It sounds like your team is pretty bad at testing, then. Do you have dev or staging servers? Do they mirror the production setup? Is software versioning equivalent between the two (I'm talking distribution + supporting packages, clearly, not the software you're releasing)? Have you load tested to make sure your new shit isn't introducing something that will crush all resources in its path as soon as X people hit it? Do you have proper tests set up?

              "Every time" is terrible, and I don't know your organization, but I'm pretty sure you should feel terrible, if only for having to work in such an environment.

            • You don't have a dev environment... Go grab 2 workstations and a switch and MAKE ONE NOW!

              It also sounds like your testing regime needs working on. Devs do not say the code is ready. Users do. They get to break it 15 minutes into the test. They don't have to follow the Official Tests. This is called User Acceptance Testing. Devs will whinge about this because their mistakes are hi-lighted and "It worked for them" I speak from experience. I hate when users fail my code. But it's my fault, and I need

        • by eric_herm (1231134) on Monday June 17, 2013 @04:40PM (#44033441)

          I am sure that your company policy should include "do not use Technology preview on production servers". If it doesn't, then I suggest to add it, and then complain that using RHEL do not have the packages you need, if you want to switch to Debian. That would be much more smoother. than trying to blame the vendor for your lack of clue regarding what is supported and what is not ( especially when comparing to Ubuntu, where you do not even have the guarantee that Mark will not change his mind and just stop the project, or focus it on something else, like they did on the desktop, on bzr, and several stuff )

          • Our company policy is non-existent and SOP is insane. We'll leave it at that. I've suggested jumping off RHEL repeatedly because it's such a shit heap, but I get arguments about how "the industry knows RedHat is a good product" when it's really not.

            The fact is this "technology preview" is a critical feature for a huge business case--fail-over servers. You have to supply 99.999% SLA, so you have 3 servers, and when one fails it transfers its IP address to another one and there's barely a flicker. Yes,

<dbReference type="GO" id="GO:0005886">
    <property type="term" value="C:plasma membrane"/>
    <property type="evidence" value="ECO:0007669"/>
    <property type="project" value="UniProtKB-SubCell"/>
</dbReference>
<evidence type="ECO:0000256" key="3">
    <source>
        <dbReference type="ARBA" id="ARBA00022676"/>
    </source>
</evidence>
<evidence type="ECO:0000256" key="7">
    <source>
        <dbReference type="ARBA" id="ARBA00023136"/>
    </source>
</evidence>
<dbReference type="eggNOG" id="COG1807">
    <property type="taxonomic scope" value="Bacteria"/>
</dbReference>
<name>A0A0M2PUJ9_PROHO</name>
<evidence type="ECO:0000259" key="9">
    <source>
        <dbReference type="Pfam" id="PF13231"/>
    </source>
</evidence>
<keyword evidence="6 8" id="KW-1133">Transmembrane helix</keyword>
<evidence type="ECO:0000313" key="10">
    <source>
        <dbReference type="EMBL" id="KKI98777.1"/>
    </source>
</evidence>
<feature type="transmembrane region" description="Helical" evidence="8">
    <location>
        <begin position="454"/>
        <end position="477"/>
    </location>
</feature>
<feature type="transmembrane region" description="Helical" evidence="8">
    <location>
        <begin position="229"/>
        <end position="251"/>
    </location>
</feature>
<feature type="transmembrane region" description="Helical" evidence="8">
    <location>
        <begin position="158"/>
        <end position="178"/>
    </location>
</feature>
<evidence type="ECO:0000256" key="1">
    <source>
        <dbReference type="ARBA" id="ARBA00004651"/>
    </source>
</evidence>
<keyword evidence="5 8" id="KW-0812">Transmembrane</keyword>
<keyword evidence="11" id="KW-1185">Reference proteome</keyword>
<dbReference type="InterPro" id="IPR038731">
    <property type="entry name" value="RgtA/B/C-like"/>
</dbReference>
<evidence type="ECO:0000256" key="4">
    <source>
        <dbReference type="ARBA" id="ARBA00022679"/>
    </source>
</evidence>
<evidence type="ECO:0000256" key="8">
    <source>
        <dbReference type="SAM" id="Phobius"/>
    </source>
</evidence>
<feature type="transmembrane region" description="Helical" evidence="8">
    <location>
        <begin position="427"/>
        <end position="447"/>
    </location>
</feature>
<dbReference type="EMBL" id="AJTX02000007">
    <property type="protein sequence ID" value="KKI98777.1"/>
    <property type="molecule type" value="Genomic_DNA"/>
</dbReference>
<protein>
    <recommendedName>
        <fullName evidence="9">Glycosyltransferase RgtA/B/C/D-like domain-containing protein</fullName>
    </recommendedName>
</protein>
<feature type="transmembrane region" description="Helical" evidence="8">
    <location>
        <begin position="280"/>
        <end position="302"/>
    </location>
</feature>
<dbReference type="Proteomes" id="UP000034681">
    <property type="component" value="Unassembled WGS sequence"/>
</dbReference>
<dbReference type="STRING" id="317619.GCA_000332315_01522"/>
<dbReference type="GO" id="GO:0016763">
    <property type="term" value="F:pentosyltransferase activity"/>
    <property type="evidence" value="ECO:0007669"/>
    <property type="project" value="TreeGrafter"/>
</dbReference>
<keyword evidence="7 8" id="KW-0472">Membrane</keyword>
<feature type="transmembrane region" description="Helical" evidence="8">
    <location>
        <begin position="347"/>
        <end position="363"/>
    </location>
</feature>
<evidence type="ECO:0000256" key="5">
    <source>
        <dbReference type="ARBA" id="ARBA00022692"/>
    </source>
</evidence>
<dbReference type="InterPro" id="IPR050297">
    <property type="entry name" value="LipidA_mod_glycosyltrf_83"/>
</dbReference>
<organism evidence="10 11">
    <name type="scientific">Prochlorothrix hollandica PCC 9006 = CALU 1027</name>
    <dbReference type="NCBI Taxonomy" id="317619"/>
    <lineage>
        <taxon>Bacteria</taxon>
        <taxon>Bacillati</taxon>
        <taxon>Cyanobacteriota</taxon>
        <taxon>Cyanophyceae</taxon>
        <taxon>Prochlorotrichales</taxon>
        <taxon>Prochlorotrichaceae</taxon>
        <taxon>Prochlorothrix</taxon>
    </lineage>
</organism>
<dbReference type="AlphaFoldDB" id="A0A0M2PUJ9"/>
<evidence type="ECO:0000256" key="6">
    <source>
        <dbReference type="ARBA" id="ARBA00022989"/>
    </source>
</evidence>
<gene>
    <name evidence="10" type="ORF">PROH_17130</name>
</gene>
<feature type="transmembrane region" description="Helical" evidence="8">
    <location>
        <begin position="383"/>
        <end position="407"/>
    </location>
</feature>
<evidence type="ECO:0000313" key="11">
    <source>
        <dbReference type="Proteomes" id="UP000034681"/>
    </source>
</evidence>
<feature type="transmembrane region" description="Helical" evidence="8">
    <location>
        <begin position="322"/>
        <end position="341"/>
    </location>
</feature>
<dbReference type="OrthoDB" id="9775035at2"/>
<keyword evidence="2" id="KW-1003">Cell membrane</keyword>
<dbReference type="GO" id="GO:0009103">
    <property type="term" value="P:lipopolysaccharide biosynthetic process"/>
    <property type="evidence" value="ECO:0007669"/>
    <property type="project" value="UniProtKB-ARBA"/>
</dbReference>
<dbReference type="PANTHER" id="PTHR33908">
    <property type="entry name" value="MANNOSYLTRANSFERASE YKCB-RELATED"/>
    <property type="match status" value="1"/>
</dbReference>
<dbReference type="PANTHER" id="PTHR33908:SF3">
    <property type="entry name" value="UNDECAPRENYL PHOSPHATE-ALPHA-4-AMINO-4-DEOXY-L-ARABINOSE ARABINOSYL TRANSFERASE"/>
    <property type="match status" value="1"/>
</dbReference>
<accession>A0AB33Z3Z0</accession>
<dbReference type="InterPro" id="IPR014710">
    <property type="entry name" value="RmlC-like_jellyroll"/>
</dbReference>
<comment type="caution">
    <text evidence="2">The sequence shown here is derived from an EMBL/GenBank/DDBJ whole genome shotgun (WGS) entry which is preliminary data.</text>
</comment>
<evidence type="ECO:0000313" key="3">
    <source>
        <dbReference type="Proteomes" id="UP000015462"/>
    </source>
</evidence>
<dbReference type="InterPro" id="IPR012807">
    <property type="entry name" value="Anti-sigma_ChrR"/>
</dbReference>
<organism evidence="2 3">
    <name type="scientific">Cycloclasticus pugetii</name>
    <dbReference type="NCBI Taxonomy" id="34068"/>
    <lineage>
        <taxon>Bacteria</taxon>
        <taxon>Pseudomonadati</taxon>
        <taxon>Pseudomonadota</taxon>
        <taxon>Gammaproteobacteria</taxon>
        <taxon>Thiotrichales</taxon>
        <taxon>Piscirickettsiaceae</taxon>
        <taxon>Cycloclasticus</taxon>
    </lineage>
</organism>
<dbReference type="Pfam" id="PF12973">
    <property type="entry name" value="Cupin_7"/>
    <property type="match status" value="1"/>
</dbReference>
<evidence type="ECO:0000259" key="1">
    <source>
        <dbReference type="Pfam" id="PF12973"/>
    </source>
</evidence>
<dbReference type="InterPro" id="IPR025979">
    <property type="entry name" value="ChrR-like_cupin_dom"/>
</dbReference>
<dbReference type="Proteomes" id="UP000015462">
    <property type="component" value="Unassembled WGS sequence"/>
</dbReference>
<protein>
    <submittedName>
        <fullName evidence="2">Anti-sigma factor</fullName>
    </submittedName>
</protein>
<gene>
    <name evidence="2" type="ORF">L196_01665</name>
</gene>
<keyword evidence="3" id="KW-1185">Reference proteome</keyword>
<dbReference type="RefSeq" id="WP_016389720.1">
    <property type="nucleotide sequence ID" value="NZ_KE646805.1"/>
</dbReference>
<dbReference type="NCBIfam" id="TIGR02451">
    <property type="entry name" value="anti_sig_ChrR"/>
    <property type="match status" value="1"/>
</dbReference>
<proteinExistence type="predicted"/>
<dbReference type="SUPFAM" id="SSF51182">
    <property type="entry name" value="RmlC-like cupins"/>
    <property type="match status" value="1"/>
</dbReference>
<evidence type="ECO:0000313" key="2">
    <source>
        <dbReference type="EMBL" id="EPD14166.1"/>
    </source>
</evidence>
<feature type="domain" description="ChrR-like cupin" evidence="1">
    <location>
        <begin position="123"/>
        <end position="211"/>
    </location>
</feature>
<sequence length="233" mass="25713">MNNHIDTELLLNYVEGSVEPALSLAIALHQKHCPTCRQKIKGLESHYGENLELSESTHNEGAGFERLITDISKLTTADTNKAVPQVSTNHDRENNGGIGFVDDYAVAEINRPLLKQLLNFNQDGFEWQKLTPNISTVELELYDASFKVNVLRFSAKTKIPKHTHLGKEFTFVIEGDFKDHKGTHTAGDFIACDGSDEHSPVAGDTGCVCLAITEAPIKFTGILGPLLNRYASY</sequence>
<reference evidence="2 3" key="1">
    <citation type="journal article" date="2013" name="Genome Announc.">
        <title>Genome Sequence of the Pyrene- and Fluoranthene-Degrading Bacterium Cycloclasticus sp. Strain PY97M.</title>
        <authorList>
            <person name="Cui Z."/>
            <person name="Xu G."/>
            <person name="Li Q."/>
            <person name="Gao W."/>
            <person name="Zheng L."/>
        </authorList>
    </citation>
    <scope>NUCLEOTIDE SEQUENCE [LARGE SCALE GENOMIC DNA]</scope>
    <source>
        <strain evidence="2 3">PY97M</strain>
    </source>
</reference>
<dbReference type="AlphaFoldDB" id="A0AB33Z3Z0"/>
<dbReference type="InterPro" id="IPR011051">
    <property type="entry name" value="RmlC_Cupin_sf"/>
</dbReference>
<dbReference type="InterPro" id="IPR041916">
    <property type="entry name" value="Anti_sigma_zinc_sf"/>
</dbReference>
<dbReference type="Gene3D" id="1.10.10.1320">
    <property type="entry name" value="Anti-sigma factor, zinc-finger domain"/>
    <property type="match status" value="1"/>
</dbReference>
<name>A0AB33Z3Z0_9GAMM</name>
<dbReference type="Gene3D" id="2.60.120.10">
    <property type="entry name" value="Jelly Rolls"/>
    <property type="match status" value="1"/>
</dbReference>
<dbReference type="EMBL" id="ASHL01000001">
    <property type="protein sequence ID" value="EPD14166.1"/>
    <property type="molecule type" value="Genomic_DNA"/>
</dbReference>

• by AdamWill (604569)

          "RedHat on the other hand released RHEL 6.4 and removed crmsh, the configuration system for Pacemaker, to be replaced with PCS. This wasn't documented in the release notes, either. Suddenly things that configure high-availability fail-over on RHEL 6 don't work. Running the same tools/scripts/whatnot breaks. This is still RHEL 6 stable, and under Debian policy that's not supposed to happen. RedHat doesn't have such a policy, so it happens."

          Well, that's not entirely accurate. Pacemaker is a Technology Preview

          • How about the technical release notes for RHEL 6.4 [redhat.com]

            The pacemaker packages have been upgraded to upstream version 1.1.8, which provides a number of bug fixes and enhancements over the previous version. (BZ#768522)

            To minimize the difference between the supported cluster stack, Pacemaker should be used in combination with the CMAN manager. Previous versions of Pacemaker allowed to use the Pacemaker plug-in for the Corosync engine. The plug-in is not supported in this environment and will be removed very soon.

            They at least warn that Corosync won't start Pacemaker in a future release--that's normal; we have the pacemaker init.d script running it, not the Corosync plug-in. Removing it during release would be a mistake, though.

            They don't mention that they've removed crmsh and added PCS. They do give this warning:

            With this update, Pacemaker provides a simpler XML output, which allows the users easier parsing and querying of the status of cluster resources.

            Status, but not configuration. Nothing about configuration input, which was previosuly handled by crmsh but now is handled by pcs. pcs isn't even

        • by sudohnim (248093)

          Ubuntu inherits Debian policy. Anything--supported or not--is not updated in any way that breaks things. You might not be able to get security patches for stuff in Universe or Multiverse in a timely manner without rolling and submitting it yourself; but they won't go releasing a package that no longer does X when X worked before. The idea is that, if your configuration works, it will continue to work *exactly* the way you have it without modification no matter which version of the package you have across the entire lifecycle of a stable release--if it doesn't, that's a bug and they need to undo that breakage. Extending is fine, breaking is *not* acceptable.